Sometime in early June I attended a theatre workshop run by Alice Canton and Julie Zhu called “What is Chinese?”. It featured a series of activities and discussions on what “being Chinese” was in Aotearoa/New Zealand. It was definitely a thought-provoking experience. For the longest time I took the authenticity and identity of “Chinese” as an intrinsic value, not knowing how difficult it was when it came to when translating these ideas on paper. Fast forward to July, I found out this was being made into large-scale documentary theatre show, so here’s me talking to Alice about OTHER [chinese].

Hey Alice! Great to do this with you. So tell me a bit more about yourself and OTHER [chinese].
So I’m a performer and theatre-artist, and I live in Tamaki Makaurau. I make new theatre. Just scraped through a fine arts degree, then trained at Toi Whakaari (NZ Drama School). My work is a mix of processes – I probably align myself more with contemporary choreographic facilitation (thanks Natalie Clark for that phrase) and curatorial practice than traditional, 4th-wall-realism theatre. I’m Chinese-Pakeha, and was born in Aotearoa. OTHER [chinese] is a project that seeks to counter an over-represented social narrative on identity in NZ. It’s a big old metaphor, thinly veiled in a pretty literal premise.

What inspired you to create this production? Did your personal experiences of being Chinese in New Zealand play a significant role?
Yeah, the work is in so many ways a direct response to the political/social climate in Aotearoa here and now. To combat the blatant sinophobic bullshit awash in the media (in news and popular culture). When you’re consistently fed the rhetoric that you’re a problem, you’re different, you’re exotic, you’re other, you’re invisible, it can have irretrievable damage on your psyche. But beyond my psyche, there are serious implications in the wider social context – for example, what kind of impact is this having on education, decision-making, and public-policy? Although my personal experiences form a kind of compass which navigates the work, it’s been about opening it up to include other people’s experiences, and how we share a collective social memory.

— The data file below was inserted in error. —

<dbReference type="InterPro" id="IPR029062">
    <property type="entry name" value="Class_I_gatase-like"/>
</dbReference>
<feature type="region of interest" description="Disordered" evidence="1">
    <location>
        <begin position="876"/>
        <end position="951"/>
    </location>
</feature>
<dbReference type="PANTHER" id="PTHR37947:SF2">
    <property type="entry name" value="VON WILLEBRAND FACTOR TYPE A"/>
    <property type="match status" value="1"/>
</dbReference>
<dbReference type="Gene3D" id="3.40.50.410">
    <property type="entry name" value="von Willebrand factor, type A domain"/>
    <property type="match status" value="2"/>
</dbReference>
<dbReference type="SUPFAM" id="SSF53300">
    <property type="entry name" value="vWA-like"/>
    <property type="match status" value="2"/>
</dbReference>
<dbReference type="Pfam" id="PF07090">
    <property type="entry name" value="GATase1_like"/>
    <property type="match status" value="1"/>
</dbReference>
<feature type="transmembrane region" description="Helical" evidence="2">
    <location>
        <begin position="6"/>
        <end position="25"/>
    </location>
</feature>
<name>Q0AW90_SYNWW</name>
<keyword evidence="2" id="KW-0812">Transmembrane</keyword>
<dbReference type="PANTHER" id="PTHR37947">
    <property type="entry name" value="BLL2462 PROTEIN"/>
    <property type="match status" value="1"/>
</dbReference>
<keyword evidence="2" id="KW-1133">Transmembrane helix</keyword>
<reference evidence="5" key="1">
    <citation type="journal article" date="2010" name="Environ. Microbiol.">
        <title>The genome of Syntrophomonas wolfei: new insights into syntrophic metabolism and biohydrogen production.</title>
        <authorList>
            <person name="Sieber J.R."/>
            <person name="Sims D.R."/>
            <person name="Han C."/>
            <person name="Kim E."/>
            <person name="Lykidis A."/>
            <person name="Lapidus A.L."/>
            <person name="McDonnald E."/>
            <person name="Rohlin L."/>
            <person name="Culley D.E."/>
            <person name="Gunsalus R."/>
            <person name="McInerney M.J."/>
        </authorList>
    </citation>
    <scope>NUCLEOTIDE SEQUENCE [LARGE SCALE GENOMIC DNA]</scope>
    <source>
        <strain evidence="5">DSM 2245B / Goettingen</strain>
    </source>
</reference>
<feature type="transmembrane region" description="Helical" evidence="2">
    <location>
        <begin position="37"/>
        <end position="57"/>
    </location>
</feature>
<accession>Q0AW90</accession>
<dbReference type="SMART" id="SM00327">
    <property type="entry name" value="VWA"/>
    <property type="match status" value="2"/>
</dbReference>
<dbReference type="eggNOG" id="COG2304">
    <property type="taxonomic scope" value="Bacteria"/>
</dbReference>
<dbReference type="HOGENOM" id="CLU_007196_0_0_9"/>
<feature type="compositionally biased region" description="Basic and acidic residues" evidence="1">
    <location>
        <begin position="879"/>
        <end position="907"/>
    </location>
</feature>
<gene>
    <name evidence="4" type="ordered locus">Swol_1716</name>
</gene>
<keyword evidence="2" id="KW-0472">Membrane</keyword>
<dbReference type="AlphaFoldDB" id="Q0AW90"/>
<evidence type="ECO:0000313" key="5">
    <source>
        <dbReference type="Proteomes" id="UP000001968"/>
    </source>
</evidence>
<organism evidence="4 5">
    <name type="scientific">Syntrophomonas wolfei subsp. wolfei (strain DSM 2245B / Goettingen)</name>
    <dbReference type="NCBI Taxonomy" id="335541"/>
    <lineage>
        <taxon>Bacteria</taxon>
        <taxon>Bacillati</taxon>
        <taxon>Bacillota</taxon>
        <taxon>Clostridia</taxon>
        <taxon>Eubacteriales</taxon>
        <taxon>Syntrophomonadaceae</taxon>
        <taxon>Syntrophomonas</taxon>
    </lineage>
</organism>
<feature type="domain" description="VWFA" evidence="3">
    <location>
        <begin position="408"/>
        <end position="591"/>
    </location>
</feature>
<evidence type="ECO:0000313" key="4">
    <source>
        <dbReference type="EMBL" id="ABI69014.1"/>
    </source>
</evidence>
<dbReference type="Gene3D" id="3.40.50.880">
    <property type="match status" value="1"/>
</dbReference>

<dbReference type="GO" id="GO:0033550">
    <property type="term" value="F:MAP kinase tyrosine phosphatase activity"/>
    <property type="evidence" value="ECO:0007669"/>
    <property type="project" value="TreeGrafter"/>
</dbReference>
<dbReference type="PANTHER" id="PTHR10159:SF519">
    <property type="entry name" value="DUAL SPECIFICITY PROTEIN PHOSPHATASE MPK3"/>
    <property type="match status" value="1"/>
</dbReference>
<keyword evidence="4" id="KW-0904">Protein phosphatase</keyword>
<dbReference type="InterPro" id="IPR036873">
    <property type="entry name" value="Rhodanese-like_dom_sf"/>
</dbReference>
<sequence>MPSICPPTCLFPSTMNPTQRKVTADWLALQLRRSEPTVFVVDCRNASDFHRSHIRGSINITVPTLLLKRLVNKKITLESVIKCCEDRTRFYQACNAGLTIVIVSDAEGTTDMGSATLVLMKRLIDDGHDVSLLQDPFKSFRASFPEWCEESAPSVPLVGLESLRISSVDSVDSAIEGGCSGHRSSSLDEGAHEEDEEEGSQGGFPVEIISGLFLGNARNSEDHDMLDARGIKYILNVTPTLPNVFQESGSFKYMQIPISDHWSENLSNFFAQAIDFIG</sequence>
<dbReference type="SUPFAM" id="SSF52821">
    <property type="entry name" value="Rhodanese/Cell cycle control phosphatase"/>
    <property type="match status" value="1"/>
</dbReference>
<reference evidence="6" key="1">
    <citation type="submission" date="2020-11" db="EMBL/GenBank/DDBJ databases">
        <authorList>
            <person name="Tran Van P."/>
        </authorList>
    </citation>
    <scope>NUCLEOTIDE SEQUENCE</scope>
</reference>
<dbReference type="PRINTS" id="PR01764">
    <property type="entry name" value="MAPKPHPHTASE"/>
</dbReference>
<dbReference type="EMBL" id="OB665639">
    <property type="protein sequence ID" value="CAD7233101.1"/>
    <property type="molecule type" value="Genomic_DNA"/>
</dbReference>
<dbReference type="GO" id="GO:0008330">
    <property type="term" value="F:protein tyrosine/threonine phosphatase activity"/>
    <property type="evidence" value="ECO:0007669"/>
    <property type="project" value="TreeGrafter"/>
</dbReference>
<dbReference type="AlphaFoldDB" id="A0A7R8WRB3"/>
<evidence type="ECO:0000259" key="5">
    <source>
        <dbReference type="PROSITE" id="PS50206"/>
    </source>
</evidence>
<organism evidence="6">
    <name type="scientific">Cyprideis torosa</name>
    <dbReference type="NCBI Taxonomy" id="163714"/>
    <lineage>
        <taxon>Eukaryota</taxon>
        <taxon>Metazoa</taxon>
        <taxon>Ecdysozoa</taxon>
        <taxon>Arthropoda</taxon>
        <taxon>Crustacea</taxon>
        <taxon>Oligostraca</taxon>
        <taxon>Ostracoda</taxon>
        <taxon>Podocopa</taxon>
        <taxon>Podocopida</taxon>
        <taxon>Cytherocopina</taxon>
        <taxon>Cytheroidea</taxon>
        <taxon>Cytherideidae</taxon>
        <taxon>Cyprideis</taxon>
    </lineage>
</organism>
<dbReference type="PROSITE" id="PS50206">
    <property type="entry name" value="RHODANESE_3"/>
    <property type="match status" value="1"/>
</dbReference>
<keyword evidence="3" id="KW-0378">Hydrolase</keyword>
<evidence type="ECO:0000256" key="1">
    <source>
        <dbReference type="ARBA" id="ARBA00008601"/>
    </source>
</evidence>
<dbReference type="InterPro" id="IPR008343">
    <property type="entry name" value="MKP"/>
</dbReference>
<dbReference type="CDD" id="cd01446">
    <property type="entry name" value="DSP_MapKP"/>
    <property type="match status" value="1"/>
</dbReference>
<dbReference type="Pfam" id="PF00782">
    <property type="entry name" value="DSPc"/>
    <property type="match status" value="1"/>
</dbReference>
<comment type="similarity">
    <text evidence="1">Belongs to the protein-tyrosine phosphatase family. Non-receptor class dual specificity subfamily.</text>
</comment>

Why did you choose personal stories over a choreographed piece? And how do you envision these stories to be depicted in the show?
I’ve been thinking a lot about multiplicity and how to embody that both in content and form. Populating a show about identity with multiple people, voices, and perspectives felt right. But collecting all of that material to then shape into a conventional dramaturgical structure felt wrong, and handing material over to an actor to re-present in a fictional reality felt wrong. So I’m just sort of following my gut with what stories need to be told, and working out how to do that in the moment (it sounds romantic but it’s just sleepless nights).

What is the message surrounding “authenticity” you’re trying to get across? Does OTHER [chinese] aim to open conversation for current issues in New Zealand?
A part of me strongly rejects the idea of ‘authenticity’, mostly because the notion of authentic or ‘truthful’ still sits within a constructed frame. ‘Authentic cultural theatre’ is often full of pastiche ‘cultural’ tropes. If you’re Chinese you’ve got to include chopsticks, dragons, and earnest monologues about Fitting In. I get it. I get why people desire authenticity – we want things to feel real, want things to be connected to a truth. And like we’re all so fucking sick of White doods telling our stories and getting an Oscar for being ‘transformative’. But what I’m insisting is that when we genuinely create space for authenticity then we have to be prepared to let go of what we believe (or desire) the authentic to be – it can be banal, problematic, hypocritical, boring. And that can be quite a profound thing.

Is there a specific message you hope the audience will leave with after the show?
That being Chinese is not one, singular thing. That we may all tick that box, but that sometimes that’s our only commonality. That it is a sprawling identity full of rich and complex diversity. And that we need to practice seeing, hearing, and experiencing difference if we are ever going to evolve as a species.

Catch OTHER [chinese] at Q Theatre from Wednesday the 6th to Saturday the 16th of September 2017. Book tickets here.

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Helen Yeung
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